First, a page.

When one of his biggest customers went bankrupt, Corby Pelto allowed himself to entertain the notion that the court-appointed trustee overseeing the case might help his Minneapolis-based insurance services firm recover some of the $18,000 Pelto was still owed.

Imagine his dismay, then, when Pelto found himself on the receiving end of a court-sanctioned shakedown that ended only after he agreed to fork over $5,000 last month.

"I'm still trying to figure out how a small-business person who was just doing his job ends up paying for the misdeeds of others," Pelto said.

Some version of that same question is running through the minds of a lot of small-business owners these days, thanks to the sharp increase in business bankruptcies since 2008. My Star Tribune colleague David Phelps recently highlighted the plight of 138 contractors, vendors, suppliers and others who did business with Home Valu, the home remodeling retailer that went bankrupt 18 months ago.

All of them lost a major customer, which is bad enough during a recession. Worse, many of them had not been paid for work they'd already completed. The topper arrived in the mail two weeks ago: a letter warning them that they'd be sued unless they voluntarily returned a total of $3.9 million they had been paid for work they did on behalf of Home Valu.

What exactly did they do wrong? Nothing, and if you don't believe me, take bankruptcy trustee Timothy Moratzka's word for it.

"We recognize that you did nothing wrong in receiving payment on account of legitimate obligations that the debtor owed you," he wrote.

Home Valu was one of Sergey Vyalkin's biggest floor installation customers. The Brooklyn Park resident says he was owed hundreds of thousands of dollars -- money he'd already paid to his crews -- when Home Valu closed its doors. Its bankruptcy cost Vyalkin "almost everything," he said, including his house.

Now the trustee wants more. Exactly how much Vyalkin would rather not say publicly, other than it being in the mid-five figures. Moratzka was not available to comment.

According to the American Bankruptcy Institute, more businesses went bankrupt in the past three years than in the preceding five. The total in 2009, 60,837, was the highest since 1993. As a result these pay-up-or-else demands are being invoked more often through a section of the bankruptcy code known as the preference statute.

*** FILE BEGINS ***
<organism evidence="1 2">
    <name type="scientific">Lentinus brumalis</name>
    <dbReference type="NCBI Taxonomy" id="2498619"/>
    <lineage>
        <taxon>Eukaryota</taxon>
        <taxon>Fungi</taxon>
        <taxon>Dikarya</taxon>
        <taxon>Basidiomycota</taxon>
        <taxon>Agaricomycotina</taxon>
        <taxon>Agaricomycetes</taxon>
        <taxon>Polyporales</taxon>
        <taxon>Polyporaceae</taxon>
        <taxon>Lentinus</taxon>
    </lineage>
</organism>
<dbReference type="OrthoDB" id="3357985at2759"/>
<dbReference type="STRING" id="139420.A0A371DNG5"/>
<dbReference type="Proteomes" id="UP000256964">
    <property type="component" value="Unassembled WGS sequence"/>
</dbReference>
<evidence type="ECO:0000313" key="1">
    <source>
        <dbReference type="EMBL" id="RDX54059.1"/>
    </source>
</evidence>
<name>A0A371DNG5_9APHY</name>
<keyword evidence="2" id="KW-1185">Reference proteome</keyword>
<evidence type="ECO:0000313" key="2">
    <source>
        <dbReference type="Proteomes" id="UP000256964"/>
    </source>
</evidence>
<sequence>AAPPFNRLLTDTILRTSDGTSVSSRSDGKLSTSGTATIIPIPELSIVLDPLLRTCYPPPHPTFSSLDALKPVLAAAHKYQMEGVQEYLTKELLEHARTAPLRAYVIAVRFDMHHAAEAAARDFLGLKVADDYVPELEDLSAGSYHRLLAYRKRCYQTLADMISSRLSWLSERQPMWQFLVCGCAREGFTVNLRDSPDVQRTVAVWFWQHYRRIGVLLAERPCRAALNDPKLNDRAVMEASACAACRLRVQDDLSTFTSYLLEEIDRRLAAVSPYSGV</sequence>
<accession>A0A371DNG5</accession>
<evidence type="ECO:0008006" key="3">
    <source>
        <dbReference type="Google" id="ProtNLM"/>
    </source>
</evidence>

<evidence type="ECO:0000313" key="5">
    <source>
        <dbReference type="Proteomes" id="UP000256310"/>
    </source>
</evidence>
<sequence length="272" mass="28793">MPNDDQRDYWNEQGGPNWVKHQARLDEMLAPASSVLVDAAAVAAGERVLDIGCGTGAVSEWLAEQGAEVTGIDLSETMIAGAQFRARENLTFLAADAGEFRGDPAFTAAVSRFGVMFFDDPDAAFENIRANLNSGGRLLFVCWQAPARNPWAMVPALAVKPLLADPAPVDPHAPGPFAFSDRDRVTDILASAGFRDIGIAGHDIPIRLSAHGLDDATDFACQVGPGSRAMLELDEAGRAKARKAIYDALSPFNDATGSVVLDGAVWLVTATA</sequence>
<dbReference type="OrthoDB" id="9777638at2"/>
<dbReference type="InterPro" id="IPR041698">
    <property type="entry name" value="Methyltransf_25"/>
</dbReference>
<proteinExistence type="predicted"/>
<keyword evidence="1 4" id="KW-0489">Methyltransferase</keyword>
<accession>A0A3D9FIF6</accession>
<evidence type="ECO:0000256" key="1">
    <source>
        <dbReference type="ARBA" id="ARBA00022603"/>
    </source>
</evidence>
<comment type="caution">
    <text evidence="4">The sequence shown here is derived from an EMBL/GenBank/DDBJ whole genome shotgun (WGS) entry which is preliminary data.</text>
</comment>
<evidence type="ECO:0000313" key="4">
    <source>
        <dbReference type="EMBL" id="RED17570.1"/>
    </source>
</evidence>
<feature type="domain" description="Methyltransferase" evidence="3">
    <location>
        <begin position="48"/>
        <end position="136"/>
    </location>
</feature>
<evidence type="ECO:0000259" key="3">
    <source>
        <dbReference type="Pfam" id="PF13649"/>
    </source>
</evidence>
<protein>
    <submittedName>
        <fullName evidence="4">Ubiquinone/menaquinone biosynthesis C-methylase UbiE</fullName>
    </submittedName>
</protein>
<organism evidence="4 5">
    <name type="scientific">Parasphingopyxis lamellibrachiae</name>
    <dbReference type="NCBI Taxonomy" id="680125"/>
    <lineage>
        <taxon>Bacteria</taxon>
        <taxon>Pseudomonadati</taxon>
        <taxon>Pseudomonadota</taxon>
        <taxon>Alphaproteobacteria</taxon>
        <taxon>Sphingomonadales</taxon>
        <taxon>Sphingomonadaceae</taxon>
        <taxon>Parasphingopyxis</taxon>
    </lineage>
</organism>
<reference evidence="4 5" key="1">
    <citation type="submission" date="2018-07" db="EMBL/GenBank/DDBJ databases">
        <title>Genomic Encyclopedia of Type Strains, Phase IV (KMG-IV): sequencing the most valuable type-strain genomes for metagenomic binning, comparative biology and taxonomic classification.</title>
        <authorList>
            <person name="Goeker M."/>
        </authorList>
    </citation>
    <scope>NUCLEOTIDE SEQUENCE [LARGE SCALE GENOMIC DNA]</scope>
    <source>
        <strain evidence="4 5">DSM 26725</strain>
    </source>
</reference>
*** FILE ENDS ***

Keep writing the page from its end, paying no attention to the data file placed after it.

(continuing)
This statute is supposed to protect all creditors by giving the trustee the power to recover any payments that a debtor may have made to favorite or preferred vendors in the weeks leading up to a bankruptcy filing.

In practice, though, the trustee doesn't have to prove any special treatment in order to demand repayment. It's up to the vendor to prove that he or she was not preferred, and that could mean mounting an expensive and complicated defense.

"Unfortunately, a lot of these companies are small businesses that have been badly hurt by the bankruptcy of their customer," said Blake Nelson, a Twin Cities area construction attorney. "They can't afford what the trustee wants, but they can't afford to defend themselves in court, either."

That's the box Pelto found himself in.

His company, Pelto Group, provides insurance claims services for trucking firms around the country, including Gainey Transportation in Michigan. Its bankruptcy in late 2008 took Pelto completely by surprise, and ultimately forced him to lay off a couple of employees. Two years later, just as his business was beginning to recover, the bankruptcy trustee sent a letter demanding that he repay the $31,298 he'd been paid for work done during the summer of 2008.

Pelto refused to pay and hired a lawyer after the trustee sued.

And the shakedown began.

During the first call with Pelto's attorney, the trustee reduced the amount to $15,000. In subsequent conversations she trimmed it again, to $10,000. They finally settled at $5,000.

"It appeared to me to be nothing more than legalized extortion to see how much I would pay," Pelto said.

In the Home Valu case, Moratzka's letter to vendors and others offered to make their headache go away for 80 percent of the total claim. A couple of creditors who've called said they've been told the trustee would settle for 50 percent of the claim. Vyalkin said he was told he could settle for $9,800.

All perfectly legal, of course. But that doesn't make it right.

ericw@startribune.com • 612-673-1736